More than a fifth of South Australia’s childcare centres are being granted exemptions to staffing ratio rules, raising concerns about the level of care.

Key points:

  • Childcare centres in SA need one staff member for every 11 children aged over three
  • At least one staff member needs a university qualification
  • The opposition says too many centres are being granted exemptions to run without following those rule

In South Australia, childcare centres need one staff member for every 11 children aged over three, and at least one staff member needs a university qualification.

But many do not operate at those levels.

The latest figures from the Australian Children’s Education and Care Quality Authority show 21.9 per cent of the state’s centres have been granted waivers — the highest in the nation and almost double the national average of 11.7 per cent.

Labor education spokesman Blair Boyer said the previous government resisted the push to grant waivers, but the current government has failed to do the same.

“What we see now are the consequences of that decision and failure of leadership from the Marshall Liberal Government and [Education Minister] John Gardner,” he said.

Education Minister John Gardner says waivers have always been part of the process under the National Quality Framework. (ABC News)

But Mr Gardner hit back, accusing Labor of trying to scare parents by misrepresenting the significance of the data.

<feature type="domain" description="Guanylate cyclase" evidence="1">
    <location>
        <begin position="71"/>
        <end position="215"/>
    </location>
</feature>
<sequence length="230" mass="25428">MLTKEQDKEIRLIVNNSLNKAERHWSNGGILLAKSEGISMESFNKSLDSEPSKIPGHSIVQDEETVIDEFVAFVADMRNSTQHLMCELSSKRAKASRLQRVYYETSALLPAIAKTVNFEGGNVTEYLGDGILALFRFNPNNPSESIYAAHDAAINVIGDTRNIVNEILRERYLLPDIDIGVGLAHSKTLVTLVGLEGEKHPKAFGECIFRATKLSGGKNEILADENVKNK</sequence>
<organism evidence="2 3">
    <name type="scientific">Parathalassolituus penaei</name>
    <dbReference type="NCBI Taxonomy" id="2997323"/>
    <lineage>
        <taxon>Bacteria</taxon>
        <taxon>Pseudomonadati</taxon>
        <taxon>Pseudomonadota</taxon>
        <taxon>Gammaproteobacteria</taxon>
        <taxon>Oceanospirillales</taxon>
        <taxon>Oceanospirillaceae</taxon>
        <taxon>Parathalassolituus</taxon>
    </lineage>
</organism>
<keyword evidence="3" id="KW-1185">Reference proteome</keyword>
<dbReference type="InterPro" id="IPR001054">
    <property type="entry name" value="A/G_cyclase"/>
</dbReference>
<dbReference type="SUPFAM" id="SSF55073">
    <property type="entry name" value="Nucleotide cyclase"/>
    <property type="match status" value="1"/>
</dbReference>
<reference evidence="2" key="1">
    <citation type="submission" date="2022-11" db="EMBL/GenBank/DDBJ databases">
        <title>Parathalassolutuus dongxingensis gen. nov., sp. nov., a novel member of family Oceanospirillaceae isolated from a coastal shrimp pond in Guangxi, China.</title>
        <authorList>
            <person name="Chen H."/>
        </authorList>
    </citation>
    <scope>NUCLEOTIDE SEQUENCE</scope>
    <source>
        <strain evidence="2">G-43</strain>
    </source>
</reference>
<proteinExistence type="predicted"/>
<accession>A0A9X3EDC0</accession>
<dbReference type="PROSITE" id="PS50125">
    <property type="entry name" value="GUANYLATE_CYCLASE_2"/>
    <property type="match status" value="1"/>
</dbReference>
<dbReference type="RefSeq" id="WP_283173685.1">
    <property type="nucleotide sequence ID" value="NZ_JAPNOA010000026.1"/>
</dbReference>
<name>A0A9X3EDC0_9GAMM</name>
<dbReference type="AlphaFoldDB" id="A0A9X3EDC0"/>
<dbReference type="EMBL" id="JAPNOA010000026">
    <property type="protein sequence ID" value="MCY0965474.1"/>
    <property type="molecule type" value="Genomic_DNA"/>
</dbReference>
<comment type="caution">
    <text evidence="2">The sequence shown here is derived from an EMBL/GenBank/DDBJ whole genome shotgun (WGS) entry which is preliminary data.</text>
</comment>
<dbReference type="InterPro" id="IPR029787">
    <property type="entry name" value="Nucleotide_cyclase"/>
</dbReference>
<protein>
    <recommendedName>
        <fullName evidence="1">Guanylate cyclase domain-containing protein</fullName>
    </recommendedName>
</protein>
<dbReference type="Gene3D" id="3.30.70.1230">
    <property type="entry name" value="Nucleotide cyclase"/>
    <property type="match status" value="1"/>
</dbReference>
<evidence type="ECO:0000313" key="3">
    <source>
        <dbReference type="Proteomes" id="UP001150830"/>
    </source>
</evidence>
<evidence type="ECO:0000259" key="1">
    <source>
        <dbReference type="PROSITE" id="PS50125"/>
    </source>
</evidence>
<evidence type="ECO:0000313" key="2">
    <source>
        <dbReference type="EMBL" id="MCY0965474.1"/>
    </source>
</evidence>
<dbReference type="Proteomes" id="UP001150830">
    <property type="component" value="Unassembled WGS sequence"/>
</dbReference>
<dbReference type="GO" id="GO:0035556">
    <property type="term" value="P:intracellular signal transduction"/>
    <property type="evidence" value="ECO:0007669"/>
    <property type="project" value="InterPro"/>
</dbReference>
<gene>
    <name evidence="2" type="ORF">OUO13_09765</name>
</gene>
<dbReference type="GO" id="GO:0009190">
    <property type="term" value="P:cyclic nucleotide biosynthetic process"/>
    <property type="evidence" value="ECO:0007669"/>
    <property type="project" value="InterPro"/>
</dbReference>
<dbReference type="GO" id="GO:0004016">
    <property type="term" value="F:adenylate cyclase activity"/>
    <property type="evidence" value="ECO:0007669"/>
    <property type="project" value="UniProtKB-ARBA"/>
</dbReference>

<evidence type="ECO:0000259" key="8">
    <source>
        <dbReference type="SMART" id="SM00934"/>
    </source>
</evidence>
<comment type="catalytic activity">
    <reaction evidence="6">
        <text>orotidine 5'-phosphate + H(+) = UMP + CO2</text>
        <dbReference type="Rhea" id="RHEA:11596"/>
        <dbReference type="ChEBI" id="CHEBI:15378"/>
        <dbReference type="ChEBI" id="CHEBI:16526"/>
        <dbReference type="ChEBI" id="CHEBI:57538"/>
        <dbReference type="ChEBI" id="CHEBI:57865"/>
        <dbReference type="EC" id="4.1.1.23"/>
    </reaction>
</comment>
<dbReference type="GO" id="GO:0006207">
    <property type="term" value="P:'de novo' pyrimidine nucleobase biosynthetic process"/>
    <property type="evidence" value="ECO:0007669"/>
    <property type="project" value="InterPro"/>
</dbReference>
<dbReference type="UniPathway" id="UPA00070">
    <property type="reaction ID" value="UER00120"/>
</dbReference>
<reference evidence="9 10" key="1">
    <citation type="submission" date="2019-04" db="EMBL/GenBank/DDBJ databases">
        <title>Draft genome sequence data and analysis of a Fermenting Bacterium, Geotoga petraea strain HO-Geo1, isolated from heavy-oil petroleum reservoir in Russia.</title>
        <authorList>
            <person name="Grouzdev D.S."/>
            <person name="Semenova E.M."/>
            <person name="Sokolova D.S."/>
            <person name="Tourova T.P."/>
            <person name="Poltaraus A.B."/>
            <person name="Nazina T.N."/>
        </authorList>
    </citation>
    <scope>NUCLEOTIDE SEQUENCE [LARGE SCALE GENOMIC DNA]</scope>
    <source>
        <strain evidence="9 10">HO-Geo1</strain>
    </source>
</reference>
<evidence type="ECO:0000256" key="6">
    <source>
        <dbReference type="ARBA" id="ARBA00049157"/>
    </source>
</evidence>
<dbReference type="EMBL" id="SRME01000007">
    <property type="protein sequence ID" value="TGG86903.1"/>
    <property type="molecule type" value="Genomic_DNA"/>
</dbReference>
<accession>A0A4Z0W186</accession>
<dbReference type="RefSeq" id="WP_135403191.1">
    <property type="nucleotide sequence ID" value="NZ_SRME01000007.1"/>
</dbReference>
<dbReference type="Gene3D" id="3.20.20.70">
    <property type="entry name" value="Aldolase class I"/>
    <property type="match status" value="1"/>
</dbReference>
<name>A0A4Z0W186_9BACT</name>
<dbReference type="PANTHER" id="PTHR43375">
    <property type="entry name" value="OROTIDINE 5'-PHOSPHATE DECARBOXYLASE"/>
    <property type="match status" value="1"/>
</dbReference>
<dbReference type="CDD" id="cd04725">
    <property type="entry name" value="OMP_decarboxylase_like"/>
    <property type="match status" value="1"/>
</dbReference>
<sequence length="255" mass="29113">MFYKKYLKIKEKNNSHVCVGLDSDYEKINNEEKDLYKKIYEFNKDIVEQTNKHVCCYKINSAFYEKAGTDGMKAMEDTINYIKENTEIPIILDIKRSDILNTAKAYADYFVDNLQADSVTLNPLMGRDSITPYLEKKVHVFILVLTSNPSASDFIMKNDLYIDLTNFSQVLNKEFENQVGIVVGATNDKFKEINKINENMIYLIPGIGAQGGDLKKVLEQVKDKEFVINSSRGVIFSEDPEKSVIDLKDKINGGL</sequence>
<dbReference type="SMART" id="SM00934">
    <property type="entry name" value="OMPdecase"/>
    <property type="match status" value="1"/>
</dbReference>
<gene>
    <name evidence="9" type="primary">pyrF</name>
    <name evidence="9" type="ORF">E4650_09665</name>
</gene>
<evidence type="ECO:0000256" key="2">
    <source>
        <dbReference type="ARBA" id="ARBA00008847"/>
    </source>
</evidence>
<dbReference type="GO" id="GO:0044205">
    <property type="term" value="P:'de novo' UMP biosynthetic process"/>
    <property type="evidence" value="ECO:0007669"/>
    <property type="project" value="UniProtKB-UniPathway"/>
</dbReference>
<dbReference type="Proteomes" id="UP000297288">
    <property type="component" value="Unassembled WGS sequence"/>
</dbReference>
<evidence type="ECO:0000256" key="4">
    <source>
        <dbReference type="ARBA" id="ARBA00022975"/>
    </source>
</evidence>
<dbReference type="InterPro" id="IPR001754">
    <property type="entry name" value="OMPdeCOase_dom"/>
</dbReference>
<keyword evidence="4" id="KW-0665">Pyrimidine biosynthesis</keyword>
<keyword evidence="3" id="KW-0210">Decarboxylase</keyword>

“Waivers have always been part of the process under the National Quality Framework to ensure that children continue to get the services they need during times of staff transition or temporary unavailability,” he said.

A spokesperson for the Education Standards Board said waivers are usually approved for a three-month period to enable providers to deal with “special circumstances and unexpected events such as short-term illness, extended leave or resignation”.

The spokesperson said that, as part of the process, the provider must satisfy regulators that “the education program will be maintained including measures to protect the wellbeing of children”.

Shortage of qualified childcare workers

Hillbank Community Children’s Centre director Rebecca Stiles said her centre had more staff than required by the mandatory ratios.

“The children are the most important thing in our centre, the families are the most important thing,” she said.

Hillbank Community Centre director Rebecca Stiles with parent Chloe Halliwell. (ABC News: Patrick Martin)

Parent Chloe Halliwell said she had noticed the benefits of having strong staffing levels.

“My youngest has struggled socially a lot so having the higher ratios has meant he’s had that support to be able to grow and be confident,” she said.

“So I know when he goes off to kindy and then goes off to school he’s actually going to be able to survive in that environment.”

Ms Stiles said a lack of qualified staff across the industry was part of the broader problem.

“We’re not down to having to call agency staff and even agencies are running out of people as well so there’s a huge crisis in quality early childhood educators across the whole state,” Ms Stiles said.

Ms Stiles believed the solution to staffing shortages was better pay and conditions for educators.

“We don’t want to be seen as babysitters, we’re certainly not babysitters,” she said.

“I really think it comes down to us not being recognised for what we are through our wages, through anything.”

Posted , updated